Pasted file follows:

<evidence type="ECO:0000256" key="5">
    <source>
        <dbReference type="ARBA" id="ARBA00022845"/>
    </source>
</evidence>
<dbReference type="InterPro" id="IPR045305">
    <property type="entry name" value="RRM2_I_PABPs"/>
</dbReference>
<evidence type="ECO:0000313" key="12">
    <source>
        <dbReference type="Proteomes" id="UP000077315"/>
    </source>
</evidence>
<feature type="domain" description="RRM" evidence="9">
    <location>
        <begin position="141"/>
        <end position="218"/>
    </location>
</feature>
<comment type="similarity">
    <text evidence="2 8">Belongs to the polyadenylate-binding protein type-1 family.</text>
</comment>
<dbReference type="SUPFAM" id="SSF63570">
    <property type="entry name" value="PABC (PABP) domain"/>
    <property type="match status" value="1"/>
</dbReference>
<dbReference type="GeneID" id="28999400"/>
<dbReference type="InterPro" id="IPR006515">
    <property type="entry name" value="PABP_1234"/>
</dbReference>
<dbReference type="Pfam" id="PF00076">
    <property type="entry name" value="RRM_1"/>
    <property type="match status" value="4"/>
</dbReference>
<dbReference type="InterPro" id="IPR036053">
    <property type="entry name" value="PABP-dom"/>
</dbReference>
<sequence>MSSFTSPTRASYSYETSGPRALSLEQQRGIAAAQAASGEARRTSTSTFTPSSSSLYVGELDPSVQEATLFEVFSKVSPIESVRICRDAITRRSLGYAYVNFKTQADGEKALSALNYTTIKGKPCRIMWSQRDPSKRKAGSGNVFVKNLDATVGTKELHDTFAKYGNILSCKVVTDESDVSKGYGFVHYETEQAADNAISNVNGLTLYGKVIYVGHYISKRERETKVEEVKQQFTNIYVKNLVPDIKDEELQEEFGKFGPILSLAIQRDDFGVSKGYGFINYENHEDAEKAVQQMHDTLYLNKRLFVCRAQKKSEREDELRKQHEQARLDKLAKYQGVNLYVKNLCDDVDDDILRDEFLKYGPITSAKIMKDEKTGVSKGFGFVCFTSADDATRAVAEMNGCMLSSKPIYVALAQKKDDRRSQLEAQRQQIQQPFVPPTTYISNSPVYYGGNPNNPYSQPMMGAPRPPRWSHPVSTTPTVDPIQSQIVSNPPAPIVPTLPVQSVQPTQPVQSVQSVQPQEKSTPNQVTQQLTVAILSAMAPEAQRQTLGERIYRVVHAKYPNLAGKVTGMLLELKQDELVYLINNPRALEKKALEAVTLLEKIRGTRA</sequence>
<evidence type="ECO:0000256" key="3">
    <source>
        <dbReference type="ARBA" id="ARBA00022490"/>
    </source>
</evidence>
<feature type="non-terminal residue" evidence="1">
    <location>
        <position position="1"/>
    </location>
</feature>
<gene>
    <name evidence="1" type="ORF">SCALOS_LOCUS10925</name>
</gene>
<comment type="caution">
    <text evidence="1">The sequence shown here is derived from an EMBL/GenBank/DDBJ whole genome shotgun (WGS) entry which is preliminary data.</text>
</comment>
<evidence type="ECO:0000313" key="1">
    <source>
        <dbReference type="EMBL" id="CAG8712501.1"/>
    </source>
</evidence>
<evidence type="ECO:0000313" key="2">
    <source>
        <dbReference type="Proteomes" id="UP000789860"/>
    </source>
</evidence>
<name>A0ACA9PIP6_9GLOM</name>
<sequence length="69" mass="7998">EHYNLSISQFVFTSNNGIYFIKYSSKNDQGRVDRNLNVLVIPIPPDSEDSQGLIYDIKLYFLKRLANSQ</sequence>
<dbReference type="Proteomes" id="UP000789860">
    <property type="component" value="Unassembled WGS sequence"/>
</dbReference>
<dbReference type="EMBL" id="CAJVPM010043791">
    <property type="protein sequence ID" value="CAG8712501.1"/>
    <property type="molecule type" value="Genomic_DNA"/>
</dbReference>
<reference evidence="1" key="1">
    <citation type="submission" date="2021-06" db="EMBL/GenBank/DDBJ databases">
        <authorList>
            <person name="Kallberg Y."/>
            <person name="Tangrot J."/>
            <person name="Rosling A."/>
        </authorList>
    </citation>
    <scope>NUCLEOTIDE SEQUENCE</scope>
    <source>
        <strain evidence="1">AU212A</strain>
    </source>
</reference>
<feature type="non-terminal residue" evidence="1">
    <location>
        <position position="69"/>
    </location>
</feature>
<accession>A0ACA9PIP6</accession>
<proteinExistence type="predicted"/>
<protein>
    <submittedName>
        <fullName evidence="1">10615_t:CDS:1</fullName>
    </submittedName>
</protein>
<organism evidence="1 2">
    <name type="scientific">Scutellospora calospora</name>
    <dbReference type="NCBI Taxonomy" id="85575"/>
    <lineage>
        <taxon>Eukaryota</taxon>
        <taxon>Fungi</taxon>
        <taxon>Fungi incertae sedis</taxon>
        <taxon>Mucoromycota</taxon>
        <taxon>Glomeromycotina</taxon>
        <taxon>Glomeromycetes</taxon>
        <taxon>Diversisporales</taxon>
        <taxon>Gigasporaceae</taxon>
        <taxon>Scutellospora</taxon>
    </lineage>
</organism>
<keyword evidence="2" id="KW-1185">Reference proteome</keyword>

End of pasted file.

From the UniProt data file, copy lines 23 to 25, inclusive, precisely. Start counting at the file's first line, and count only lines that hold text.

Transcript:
<dbReference type="SUPFAM" id="SSF63570">
    <property type="entry name" value="PABC (PABP) domain"/>
    <property type="match status" value="1"/>